The ladies competition is the highlight for many skating fans at the Winter Olympics. The US Women, who historically dominated this event, have not medaled at an Olympics or World Championship since Sasha Cohen and Kimmie Meissner in 2006. As a result, the field is considerably more international this year than in past Olympics, although the US does have a few bronze medal contenders and is bringing considerable drama. In order to really understand the competiton, you’ll need to know who the top contenders are.
Yu-Na Kim: Yu-Na Kim, hailing from South Korea, is a figure skating legend. She is the 2010 Olympic champion, and a two-time World champion (2009, 2013). She is the biggest celebrity in South Korea and has been primarily responsible for figure skating’s boom in popularity in Asia. She’s known for her high-scoring triple lutz-triple toe combination as well as her strong skating skills and ability to connect with the audience. She’s back to cement her status as an all-time great and win another Olympic championship, becoming only the second woman since Sonja Henie to do so.
Mao Asada: Where Yu-Na goes, so does Mao. Mao Asada, representing Japan, is also a two-time world champion (2008, 2010) and the 2010 Olympic silver medalist. Her past few years have been a bit rocky, but she looked great on the Grand Prix circuit this year. Mao’s hopes ride on her triple axel. She one of the few female skaters to regularly compete the super-hard jump, and Mao’s performances often hinge on its success. Mao will attempt two in her free skate. If she lands them, look for her to challenge for gold. If she falls, where she might end up is anyone’s guess.
Julia Lipnitskaya: Julia is a fast-rising Russian teenager who at the beginning of the season looked like she would be a challenger for the bronze medal. As the season has gone on and Julia has turned in performance after performance full of solid jumps and emotion, she looks to be in a position to contend for gold. Julia’s jumps are as good as anyone’s in the field, and her program to Schindler’s List, dressed as the girl in the red coat, is an excellent showcase for her skills. If Mao and Yu-Na skate clean, Julia might have to settle for bronze, but if either of them make even small mistakes, she will be right behind them. Competing for a hometown crowd might inspire her too.
Carolina Kostner: Carolina might have just peaked too early. A world champion and recent world medalist, Carolina is Italy’s only top skater, but she has been struggling this year. Her jump content is nowhere near the other top ladies, and although her spins, footwork and artistry are all top qualities, without the jumps, she won’t be able to challenge for a gold. If others make mistakes, she could find her way on the podium, but don’t hold your breath.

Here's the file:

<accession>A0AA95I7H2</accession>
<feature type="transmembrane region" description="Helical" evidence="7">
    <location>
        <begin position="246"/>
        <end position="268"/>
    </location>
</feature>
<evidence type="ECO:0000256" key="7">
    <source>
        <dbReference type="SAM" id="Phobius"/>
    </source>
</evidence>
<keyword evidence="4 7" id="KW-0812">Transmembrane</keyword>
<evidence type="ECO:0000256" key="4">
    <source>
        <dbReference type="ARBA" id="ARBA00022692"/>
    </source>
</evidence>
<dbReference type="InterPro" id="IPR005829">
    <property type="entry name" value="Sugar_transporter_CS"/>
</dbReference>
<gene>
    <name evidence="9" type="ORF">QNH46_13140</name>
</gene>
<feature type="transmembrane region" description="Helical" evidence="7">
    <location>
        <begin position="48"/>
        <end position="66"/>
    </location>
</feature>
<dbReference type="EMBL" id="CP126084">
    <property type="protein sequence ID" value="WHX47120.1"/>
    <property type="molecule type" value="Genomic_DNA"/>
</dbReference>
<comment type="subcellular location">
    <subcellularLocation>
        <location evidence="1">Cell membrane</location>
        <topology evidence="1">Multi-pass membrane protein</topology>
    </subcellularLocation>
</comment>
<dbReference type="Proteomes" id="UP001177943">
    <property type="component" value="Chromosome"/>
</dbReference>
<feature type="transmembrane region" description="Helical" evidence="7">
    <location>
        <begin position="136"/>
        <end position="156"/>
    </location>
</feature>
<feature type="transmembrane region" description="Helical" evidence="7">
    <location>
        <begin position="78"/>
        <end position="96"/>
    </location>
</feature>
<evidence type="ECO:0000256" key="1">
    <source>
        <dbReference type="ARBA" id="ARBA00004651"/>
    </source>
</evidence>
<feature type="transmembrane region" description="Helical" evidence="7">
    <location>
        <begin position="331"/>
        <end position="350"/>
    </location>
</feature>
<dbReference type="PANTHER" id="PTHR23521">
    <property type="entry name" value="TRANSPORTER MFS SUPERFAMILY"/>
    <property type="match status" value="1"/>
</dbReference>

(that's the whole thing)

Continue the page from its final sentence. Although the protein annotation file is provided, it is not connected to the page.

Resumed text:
Adelina Sotnikova: I’m only putting Adelina here because she beat Julia at Russian Nationals (while Julia beat her at the European Championships) and because this Olympics is in Russia, anything can happen with the top Russian ladies. Her jumps are big, but her skating is cold and sloppy.
Ashley Wagner: America’s best hope for a medal. Ashley is a beautiful skater with the potential to do extremely well. She recently added a triple-triple combination (flip-toe) to her long program in order to increase her medal chances. Ashley will return to her Samson and Delilah program in Sochi after struggling with her Romeo and Juliet one at US Nationals. She had a lot of luck with that program in 2013, winning a silver at the Grand Prix final and coming in fifth at the World championships. With a triple-triple and a clean skate, she will challenge for bronze, more than proving her selection to the team after a bumpy US Nationals. Ashley is also the only American skater to come out strongly in opposition of Russia’s antigay legislation.
Gracie Gold: Gracie Gold always struck me as a skater with enormous potential, and it seems like Frank Carroll was the perfect coach to realize it. Her jumps have always been great, but Frank has given her a sense of artistry that was on full display at Nationals last week. It doesn’t hurt that she’s got a picture-perfect name to boot. This isn’t Gracie’s golden Olympics, but she looks like a real challenger in 2018, and could sneak in for bronze this year if others falter.
Stories to watch:
Can Yu-Na Kim become the first woman since Katerina Witt to win back-to-back Olympic gold medals?
Can Mao Asada land two triple axels in her free program? Can she defeat longtime rival Yu-Na Kim?
Can Julia Lipnitskaya sneak ahead of Mao or Yu-Na for gold?
Can Ashley Wagner or Gracie Gold sneak in for bronze? Will Ashley quiet the naysayers over her selection to the Olympic team?
A word on Ashley’s selection: Nationals are not Olympic Trials. Mirai Nagasu has been a poor skater for the past four years, and former coaches have repeatedly complained about her work ethic. Her program this year was not of international caliber and she does not have a coach. Ashley Wagner has medaled at the last two Grand Prix finals, finished fourth and fifth at the worlds, and is a threat for the bronze medal. Mirai is a fan favorite for her expressive skating, but sending her would be rewarding years of poor skating and bad work, as well as sending a message that it’s okay to not be your best for four years as long as you stand up at Nationals. She’s nearing the end of her career and her best would still be outside of the top 10. Better to use the spot for a medal threat, or a newbie who could turn into a medal threat down the line, like Polina Edmunds. I have no patience for people who believe otherwise. Get yourself to your social justice tumblrs.